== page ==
The Renaissance Aruba deserves more pictures than any hotel I’ve stayed at. It wasn’t the swankiest hotel but the private island made it the perfect hotel for a 24 hour visit to Aruba. Come, drop your bags and get shuttled on a boat (free) from the lobby to the private island.
We spent most our our time on the little island as the area directly around the hotel was beachless. If you want a hotel near the airport, and in this case we did, this seems like the best option. I’m sure there are much better beaches in Aruba but the convience of the entire thing was awesome. The boat shuttle comes right into the lobby area. Well, right down the escalator.
- Where and how we booked it
- Renaissance Aruba
- Radisson Decapolis Panama
- Exploring Old City Panama
- InterContinental San Juan
- Exploring Puerto Rico
- Gran Melia Golf Resort Puerto Rico
- Radisson Ambassador Plaza Hotel San Juan
The layout of the hotel is oddly spread out. Not like many beach resorts, including the InterContinental Fiji, where it’s a large beach property and is not built up vertically. More so that the hotel just has different pieces of property in different areas. First, you have the main building, where we checked in. It has a mall attached and a casino. Luckily it’s seperated enough that you don’t feel like you’re2 in a mall or even have to know that there’s a casino.
Then you have the building with “island rooms” located a block away, more or less. It’s a little more secluded and has much better views and a man-made beach. Then there is the island itself.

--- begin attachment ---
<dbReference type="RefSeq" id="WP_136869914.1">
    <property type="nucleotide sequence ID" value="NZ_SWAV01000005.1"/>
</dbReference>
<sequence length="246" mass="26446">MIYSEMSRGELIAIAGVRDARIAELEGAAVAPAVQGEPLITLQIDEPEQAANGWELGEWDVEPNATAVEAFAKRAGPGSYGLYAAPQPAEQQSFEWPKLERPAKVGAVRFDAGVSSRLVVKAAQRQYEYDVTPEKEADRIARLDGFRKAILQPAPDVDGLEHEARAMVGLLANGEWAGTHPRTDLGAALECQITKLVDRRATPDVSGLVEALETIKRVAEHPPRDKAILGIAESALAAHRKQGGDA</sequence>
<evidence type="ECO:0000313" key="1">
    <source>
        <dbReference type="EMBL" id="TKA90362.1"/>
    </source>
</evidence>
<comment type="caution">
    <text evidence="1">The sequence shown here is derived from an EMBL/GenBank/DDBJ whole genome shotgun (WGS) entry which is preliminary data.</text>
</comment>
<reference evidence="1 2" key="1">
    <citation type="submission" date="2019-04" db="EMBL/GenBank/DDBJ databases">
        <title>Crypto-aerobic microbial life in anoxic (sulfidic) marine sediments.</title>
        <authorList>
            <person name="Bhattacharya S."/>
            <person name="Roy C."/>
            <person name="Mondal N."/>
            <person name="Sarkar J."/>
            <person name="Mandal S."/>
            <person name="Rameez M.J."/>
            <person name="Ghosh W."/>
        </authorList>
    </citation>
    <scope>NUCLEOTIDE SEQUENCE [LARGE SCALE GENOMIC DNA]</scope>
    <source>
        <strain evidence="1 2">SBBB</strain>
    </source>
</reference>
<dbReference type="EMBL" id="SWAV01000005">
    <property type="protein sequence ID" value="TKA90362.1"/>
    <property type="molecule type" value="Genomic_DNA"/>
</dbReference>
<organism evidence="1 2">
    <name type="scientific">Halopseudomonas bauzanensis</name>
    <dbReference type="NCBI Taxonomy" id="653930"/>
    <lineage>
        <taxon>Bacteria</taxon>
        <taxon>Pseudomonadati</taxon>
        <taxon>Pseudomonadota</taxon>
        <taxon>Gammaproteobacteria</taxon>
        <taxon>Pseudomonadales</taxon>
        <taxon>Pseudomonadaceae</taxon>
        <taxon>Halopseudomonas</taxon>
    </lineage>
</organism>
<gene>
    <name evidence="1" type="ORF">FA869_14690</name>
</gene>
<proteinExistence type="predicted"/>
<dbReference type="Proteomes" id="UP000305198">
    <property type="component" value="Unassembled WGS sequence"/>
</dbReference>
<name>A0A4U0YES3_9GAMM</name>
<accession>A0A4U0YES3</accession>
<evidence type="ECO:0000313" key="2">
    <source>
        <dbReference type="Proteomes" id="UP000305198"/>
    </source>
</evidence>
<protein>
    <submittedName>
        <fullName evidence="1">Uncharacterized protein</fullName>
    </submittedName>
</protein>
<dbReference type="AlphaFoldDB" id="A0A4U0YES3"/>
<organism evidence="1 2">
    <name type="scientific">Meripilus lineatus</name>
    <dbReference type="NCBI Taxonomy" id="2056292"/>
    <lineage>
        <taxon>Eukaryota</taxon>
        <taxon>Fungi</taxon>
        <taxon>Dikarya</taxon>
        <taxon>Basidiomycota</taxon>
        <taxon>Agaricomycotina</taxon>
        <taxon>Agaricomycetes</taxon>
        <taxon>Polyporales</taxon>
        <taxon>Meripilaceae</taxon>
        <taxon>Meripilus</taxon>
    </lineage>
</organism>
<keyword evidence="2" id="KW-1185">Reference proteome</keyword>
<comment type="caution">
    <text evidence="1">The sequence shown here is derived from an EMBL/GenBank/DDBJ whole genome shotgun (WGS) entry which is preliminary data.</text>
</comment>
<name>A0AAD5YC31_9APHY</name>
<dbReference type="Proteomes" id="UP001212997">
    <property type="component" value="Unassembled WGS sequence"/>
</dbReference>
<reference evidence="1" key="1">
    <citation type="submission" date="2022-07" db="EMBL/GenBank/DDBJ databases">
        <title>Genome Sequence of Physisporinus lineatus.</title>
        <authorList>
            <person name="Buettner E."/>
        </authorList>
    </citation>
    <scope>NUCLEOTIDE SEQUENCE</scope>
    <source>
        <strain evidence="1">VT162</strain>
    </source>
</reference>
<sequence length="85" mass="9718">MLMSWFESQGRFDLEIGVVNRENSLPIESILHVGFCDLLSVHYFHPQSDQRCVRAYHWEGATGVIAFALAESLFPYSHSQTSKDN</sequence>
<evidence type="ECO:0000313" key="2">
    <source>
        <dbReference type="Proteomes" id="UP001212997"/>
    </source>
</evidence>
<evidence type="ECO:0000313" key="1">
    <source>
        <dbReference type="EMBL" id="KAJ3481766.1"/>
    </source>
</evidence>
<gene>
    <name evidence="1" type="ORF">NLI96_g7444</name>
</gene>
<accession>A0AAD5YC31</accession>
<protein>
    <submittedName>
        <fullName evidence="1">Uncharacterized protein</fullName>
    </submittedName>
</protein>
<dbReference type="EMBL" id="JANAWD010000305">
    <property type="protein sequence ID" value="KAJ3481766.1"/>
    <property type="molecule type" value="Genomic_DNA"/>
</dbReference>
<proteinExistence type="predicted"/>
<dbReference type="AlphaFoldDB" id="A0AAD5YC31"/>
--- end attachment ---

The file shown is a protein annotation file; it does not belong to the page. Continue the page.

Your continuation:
On the island there are iguanas, lizards, pelicans, tropical fish swimming right under the dock and flamingos on one of the beaches, (but those things are pets). There are two main beaches that are barricaded by rocks to make the beach area calm and clear. There are often only a few people on the beach, which makes it feel even more private. The island closes by 6:45 p.m., which is stupid-early in my opinion but I’m guessing they’ve tried keeping it open and feel that too few people show up… but still!
They also have a gym and little nature trails where you’re sure to see lizards and feel mosquitos like never before. It’s worth a walk towards the north end to see a private beach with tiny little islands separated by shallow water. But move quickly and shake your eyes like cows do or the mosquitos will eat you alive!
Is it rude to decline an upgrade?
As previously mentioned, we were only allowed a layover under 24 hours but luckily our flight was super early. Still, we didn’t want to mess around and we wanted to get right to the beach. Also, to give some context, while in line to check in, this guy with a Platinum-member-complex is throwing a genuine temper tantrum. Without boring you with details, he is blowing up over the poor condition of the hair dryer and they are offering him the nicest island room suites but nothing appeases him. (Goes to show that the complainers get the suite upgrades but they are in Aruba spending their precious hours yelling about hair dryers, *rolls eyes*).
So we go to check in and the front agent informs us that we’ll be upgraded to an island room, the one in the nicer building. Sweet! Then she informs us that the room won’t be ready until 4 and it’s not even 2. I felt kind of bad but I thanked her for the upgrade and asked for a room ready right away and explained that we were in Aruba just one night.
Luckily we caught this hotel before it was moved up to a category 6 and we used a category 5 certificate for the free stay which can be earned from the Megabonus promo and the annual bonus from the credit card. (Although currently it’s discounted 25% as a “Seasonal Award”).